5.
Article in English | WPRIM | ID: wpr-874188

ABSTRACT

Background@#One health is a flexible concept with many facets, including the environment, community, and the nosocomial super-bacteria resistance network. We investigated the molecular prevalence of extended-spectrum-β-lactamase-producing Escherichia coli (ESBL-EC) in workers, livestock, and the farm environment in Korea. @*Methods@#ESBL-EC isolates were obtained from samples from 19 swine farms, 35 retail stores, seven slaughterhouses, and 45 related workers throughout Korea from August 2017 to July 2018, using ChromID ESBL (BioMérieux, Marcy l’Etoile, France) agar and enrichment broth. The presence of ESBL and mobilized colistin resistance (mcr) genes and antimicrobial resistance were determined. Clonality was evaluated with pulsed-field gel electrophoresis (PFGE) and multilocus sequence typing (MLST). @*Results@#In total, 232 ESBL-EC isolates were obtained from 1,614 non-duplicated samples (14.4% positive rate). The ESBL-EC isolates showed regional and source-related differences. blaCTX-M-55 (N = 100), blaCTX-M-14 (N = 65), blaCTX-M-15 (N = 33), and blaCTX-M-65 (N = 23) were common ESBL types. The ESBL-EC isolates showed high resistance rates for various antimicrobial classes; however, all isolates were susceptible to carbapenem. One swine-originating colistin-resistant isolate did not carry any known mcr gene. PFGE was successful for 197 of the 232 isolates, and most PFGE types were heterogeneous, except for some dominant PFGE types (O, R, T, U, and V). MLST of 88 isolates was performed for representative PFGE types; however, no dominant sequence type was observed. @*Conclusions@#The proportion of ESBL-EC in swine industry-related samples was significant, and the isolates harbored common clinical ESBL gene types. These molecular epidemiologic data could provide important evidence for antimicrobial-resistance control through a one health approach.

6.
Article in English | WPRIM | ID: wpr-874170

ABSTRACT

In response to the ongoing coronavirus disease 2019 (COVID-19) pandemic, an online laboratory surveillance system was established to monitor severe acute respiratory syndrome coronavirus 2 (SARS-CoV-2) real-time reverse transcription-PCR (rRT-PCR) testing capacities and results. SARS-CoV-2 rRT-PCR testing data were collected from 97 clinical laboratories, including 84 medical institutions and 13 independent clinical laboratories in Korea. We assessed the testing capacities to utilize SARS-CoV-2 rRT-PCR based on surveillance data obtained from February 7th to June 4th, 2020 and evaluated positive result characteristics according to the reagents used and sample types. A total of 1,890,319 SARS-CoV-2 rRT-PCR testing were performed, 2.3% of which were positive. Strong correlations were observed between the envelope (E ) gene and RNA-dependent RNA polymerase (RdRp )ucleocapsid (N ) genes threshold cycle (Ct) values for each reagent. No statistically significant differences in gene Ct values were observed between the paired upper and lower respiratory tract samples, except in the N gene for nasopharyngeal swab and sputum samples. Our study showed that clinical laboratories in Korea have rapidly expanded their testing capacities in response to the COVID-19 outbreak, with a peak daily capacity of 34,193 tests. Rapid expansion in testing capacity is a critical component of the national response to the ongoing pandemic.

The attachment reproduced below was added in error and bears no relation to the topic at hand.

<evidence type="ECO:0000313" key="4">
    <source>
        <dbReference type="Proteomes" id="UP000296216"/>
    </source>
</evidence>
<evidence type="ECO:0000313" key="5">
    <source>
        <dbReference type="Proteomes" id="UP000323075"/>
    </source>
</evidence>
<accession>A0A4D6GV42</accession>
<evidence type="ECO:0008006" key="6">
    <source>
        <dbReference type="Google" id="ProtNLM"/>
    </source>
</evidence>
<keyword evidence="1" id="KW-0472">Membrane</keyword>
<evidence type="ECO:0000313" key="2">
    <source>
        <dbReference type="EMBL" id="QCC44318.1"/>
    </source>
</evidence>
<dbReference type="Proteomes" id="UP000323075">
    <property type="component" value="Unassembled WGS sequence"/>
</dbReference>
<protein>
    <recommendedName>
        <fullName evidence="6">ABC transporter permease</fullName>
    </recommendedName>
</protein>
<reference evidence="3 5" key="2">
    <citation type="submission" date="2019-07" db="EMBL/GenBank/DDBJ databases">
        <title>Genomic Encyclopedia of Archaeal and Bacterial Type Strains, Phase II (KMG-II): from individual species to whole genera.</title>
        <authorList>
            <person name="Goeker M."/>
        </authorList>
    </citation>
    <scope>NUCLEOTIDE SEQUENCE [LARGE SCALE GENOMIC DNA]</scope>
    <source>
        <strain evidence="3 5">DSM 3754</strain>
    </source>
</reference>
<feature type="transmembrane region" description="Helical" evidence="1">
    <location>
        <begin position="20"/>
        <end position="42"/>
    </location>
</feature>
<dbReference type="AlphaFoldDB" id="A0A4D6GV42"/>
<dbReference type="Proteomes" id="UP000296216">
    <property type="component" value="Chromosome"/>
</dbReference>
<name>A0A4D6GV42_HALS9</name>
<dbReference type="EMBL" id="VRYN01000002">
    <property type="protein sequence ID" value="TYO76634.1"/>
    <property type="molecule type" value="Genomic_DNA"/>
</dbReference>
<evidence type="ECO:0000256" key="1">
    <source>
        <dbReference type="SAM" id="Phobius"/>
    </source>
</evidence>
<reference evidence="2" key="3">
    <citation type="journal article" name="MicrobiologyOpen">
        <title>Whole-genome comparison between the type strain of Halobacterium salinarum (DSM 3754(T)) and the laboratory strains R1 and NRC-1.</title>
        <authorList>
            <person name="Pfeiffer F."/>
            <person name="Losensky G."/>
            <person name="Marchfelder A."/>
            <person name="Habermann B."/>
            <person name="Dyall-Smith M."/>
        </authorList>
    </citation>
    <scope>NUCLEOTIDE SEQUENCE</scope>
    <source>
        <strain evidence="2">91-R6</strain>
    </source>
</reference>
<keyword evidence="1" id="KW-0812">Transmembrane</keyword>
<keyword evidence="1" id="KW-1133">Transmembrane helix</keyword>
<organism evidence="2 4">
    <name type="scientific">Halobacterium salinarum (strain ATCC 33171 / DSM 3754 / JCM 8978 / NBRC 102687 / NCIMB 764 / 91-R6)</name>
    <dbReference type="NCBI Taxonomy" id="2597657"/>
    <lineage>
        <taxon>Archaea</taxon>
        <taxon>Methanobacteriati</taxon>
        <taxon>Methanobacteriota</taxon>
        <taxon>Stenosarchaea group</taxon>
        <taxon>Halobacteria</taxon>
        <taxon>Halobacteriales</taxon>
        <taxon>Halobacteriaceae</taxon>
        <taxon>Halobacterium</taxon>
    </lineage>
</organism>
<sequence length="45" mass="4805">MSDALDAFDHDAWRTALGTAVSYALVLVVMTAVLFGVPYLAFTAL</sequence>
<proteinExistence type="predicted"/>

7.
Article in English | WPRIM | ID: wpr-889014

ABSTRACT

Roseomonas aerofrigidensis is a gram-negative, strictly aerobic, non-motile bacterium, which was first isolated in 2017 in South Korea. We present the first report of the isolation of R.aerofrigidensis from the peritoneal fluid of a 38-year-old woman with a history of metastatic gastric cancer with peritoneal carcinomatosis. The isolate was resistant to cotrimoxazole. Further research on clinical and microbiological responses to several antibiotics are warranted.

9.
Article in English | WPRIM | ID: wpr-899702

ABSTRACT

Coronavirus disease 2019 (COVID-19) caused by severe acute respiratory syndrome coronavirus-2 not yet has established its treatment, but convalescent plasma has been expected to increase survival rates as in the case with other emerging viral infections. We describe two cases of COVID-19 treated with convalescent plasma infusion. Both patients presented severe pneumonia with acute respiratory distress syndrome and showed a favorable outcome after the use of convalescent plasma in addition to systemic corticosteroid. To our knowledge, this is the first report of the use of convalescent plasma therapy for COVID-19 in Korea.

10.
Article in English | WPRIM | ID: wpr-891998

ABSTRACT

Coronavirus disease 2019 (COVID-19) caused by severe acute respiratory syndrome coronavirus-2 not yet has established its treatment, but convalescent plasma has been expected to increase survival rates as in the case with other emerging viral infections. We describe two cases of COVID-19 treated with convalescent plasma infusion. Both patients presented severe pneumonia with acute respiratory distress syndrome and showed a favorable outcome after the use of convalescent plasma in addition to systemic corticosteroid. To our knowledge, this is the first report of the use of convalescent plasma therapy for COVID-19 in Korea.